Lost 40 northern Mn Inns & Lodging

 "Lost Forty"  Actually 144 acres, is one of the few places in Minnesota to experience truly virgin forest land that never has been logged. Less than 2 percent of Minnesota’s forests are considered old growth today.  These trees are up to 400 years old and between 22 and 48 inches in diameter.  A one-mile self-guided trail winds its way through the majestic pines of the Lost Forty.  Visit the Chippewa National Forest Hiking page for more information. or www.onlyinourstate.com/minnesota/lost-40-mn/


ATV Fun in Northern Minnesota  is popular in the Chippewa national Froest! If you have been looking for places to ride your ATV, this is the place for you.  This area host dozens of back roads trials for ATV enthusiasts. Get on Your ATV and just go right from here.
 

 

Bicycling in the Chippewa
 Mountain biking trails are just 3 mls from the inn 
Norway Beach paved trails 22 mls from Dixon Lake.
 

Paul Bunyan and Babe:  The home of Paul Bunyan and Babe are located on the shores of Bemidji Lake in Bemidji. These two statues are in the National  Register Of Historic Places. Paul stands 18' tall and Babes horns are 14' across. Visitors from all over the world stop here to get their photo taken with these two icons.

Horseback Riding / GERALD & DEBRA STEIN
14185 Teddy Rd. NE
Shevlin, MN 56676
Ph. 218-243-2629

Midway Bowling & Mini Golf located on Highway 169 North in Grand Rapids, Minnesota has bowling, a lounge, miniature golf course and batting cages.  Call 1-218-326-5950

Rasley's BlueBerry Bowl located just north of Deer River, Minnesota on Highway 6 has 10 bowling lanes, the Lucky Strike Lounge and a large dining room.   1-218-246-8048.

Blackduck Bowling Lanes located on Summit Avenue in Blackduck, MN is open to the public. 218-835-6620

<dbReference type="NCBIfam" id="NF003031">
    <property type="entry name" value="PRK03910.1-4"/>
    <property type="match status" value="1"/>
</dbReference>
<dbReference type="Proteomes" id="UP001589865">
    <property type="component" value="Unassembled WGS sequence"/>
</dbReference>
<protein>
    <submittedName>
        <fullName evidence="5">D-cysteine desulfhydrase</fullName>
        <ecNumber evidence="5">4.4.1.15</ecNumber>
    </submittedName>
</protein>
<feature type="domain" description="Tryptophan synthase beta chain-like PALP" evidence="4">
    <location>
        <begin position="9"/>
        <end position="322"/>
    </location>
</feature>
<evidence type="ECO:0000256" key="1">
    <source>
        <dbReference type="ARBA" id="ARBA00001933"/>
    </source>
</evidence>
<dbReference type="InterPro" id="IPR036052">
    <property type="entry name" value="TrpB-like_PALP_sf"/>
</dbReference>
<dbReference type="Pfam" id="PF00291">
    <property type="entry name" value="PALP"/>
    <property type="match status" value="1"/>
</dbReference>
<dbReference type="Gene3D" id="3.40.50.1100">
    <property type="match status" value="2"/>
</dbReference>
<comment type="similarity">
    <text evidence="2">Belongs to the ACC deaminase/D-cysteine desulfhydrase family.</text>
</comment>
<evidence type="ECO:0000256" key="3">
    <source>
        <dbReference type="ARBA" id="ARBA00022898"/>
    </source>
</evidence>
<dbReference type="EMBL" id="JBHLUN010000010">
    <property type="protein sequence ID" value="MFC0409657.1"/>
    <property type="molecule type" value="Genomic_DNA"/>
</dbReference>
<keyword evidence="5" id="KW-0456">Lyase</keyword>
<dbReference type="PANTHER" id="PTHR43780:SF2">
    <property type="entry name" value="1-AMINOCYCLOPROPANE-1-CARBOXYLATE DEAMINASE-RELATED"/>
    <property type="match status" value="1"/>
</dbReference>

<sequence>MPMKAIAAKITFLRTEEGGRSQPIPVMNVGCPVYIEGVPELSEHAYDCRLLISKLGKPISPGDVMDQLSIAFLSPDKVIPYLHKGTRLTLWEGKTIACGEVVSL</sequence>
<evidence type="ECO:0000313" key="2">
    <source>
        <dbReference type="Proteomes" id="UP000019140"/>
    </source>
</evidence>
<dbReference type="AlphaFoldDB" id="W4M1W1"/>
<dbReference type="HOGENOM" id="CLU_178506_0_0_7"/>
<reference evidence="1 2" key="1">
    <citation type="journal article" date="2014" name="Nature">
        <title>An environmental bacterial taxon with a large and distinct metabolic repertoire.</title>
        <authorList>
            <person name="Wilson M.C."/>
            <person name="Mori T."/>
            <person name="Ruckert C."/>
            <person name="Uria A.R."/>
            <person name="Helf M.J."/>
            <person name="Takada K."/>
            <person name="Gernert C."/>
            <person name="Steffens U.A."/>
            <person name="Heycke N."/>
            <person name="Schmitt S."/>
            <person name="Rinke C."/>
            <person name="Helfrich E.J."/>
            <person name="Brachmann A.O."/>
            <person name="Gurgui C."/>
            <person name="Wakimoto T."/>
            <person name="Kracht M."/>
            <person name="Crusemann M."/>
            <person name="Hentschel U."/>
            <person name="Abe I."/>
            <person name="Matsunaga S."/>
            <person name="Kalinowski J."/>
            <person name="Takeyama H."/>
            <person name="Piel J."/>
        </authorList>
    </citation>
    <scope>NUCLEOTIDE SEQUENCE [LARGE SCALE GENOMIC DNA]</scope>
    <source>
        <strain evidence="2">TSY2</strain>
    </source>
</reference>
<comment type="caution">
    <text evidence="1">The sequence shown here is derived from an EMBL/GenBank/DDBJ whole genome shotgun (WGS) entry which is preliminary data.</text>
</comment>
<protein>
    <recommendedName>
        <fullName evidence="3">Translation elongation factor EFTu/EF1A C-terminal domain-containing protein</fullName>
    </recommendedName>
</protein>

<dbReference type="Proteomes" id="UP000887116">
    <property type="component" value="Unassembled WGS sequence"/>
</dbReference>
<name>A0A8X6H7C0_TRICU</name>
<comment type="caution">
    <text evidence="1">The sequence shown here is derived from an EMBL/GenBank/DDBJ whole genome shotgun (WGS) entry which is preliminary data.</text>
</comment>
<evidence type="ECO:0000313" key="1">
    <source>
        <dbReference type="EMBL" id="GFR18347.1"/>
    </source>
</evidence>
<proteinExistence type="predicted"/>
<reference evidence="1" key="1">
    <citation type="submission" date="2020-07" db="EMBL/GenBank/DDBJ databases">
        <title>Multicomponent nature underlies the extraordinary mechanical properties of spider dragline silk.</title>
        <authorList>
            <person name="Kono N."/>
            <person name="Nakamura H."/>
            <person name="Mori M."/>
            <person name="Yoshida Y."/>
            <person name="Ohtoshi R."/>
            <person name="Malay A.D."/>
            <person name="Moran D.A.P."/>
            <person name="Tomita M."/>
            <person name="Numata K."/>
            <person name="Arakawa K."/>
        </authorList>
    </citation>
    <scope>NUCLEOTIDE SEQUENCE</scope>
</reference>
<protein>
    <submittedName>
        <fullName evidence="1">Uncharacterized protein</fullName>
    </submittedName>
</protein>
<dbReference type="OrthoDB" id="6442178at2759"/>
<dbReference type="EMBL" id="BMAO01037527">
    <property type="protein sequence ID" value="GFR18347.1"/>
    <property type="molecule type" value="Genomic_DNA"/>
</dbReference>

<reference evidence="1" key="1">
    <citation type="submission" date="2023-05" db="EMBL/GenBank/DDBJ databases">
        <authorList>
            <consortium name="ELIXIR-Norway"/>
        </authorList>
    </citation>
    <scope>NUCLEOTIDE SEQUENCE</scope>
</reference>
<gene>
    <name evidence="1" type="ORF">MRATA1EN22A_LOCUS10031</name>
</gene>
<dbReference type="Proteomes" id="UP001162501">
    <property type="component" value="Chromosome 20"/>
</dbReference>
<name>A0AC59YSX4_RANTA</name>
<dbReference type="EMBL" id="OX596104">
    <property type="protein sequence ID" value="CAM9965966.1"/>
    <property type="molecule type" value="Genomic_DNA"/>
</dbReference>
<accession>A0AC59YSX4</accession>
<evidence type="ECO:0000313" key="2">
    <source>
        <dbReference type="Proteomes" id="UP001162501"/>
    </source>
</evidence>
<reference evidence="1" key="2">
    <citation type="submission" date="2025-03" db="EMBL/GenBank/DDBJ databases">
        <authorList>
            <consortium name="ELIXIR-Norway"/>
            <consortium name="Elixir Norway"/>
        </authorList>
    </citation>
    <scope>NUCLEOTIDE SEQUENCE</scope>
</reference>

Putt-N-Go Amusement Park
This family amusement park, open May through September, features go-carts, bumper boats, batting cages, waterslide, and a miniature golf course. Putt-N-Go is located in Bemidji Minnesota at 1915 Highway Avenue Northwest. 218-751-7333

Logging Days Held each year the first Saturday of every February, this event includes activities and events such as a lumberjack pancake feed, sleigh rides, old-time music, sawing contests, axe chopping and throwing contests, chain saw sculpting, woodcarving, crafts, and a Paul Bunyan Magic Show, as well as a variety of historic exhibits that are on display. /http://www.bvskiarea.com/loggingdays.html   Bemidji, MN / 218-243-2231 



 
 
 
 

 

Deer River Wild Rice Festival For more than 60 years the Deer River area has celebrated the World's Largest Wild Rice Festival. Originally, the festival was established to bring the community together to celebrate the abundance of one of the area's natural staples, wild rice. Though wild rice still grows abundantly in some of the area lakes and rivers, the advent of "paddy rice" which is grown commercially and harvested mechanically, has made the once regional product a national available commodity.Like the rice itself, the Wild Rice Festival has evolved as well. Today's wild rice festivals sponsored by the Deer River Lions Club feature a full schedule of activities designed to bring the whole Deer River Area Community together for a weekend of fun, food, entertainment, and fellowship. Whether you are young or old, there is always something to see and do at the festival.www.wildricefestival.com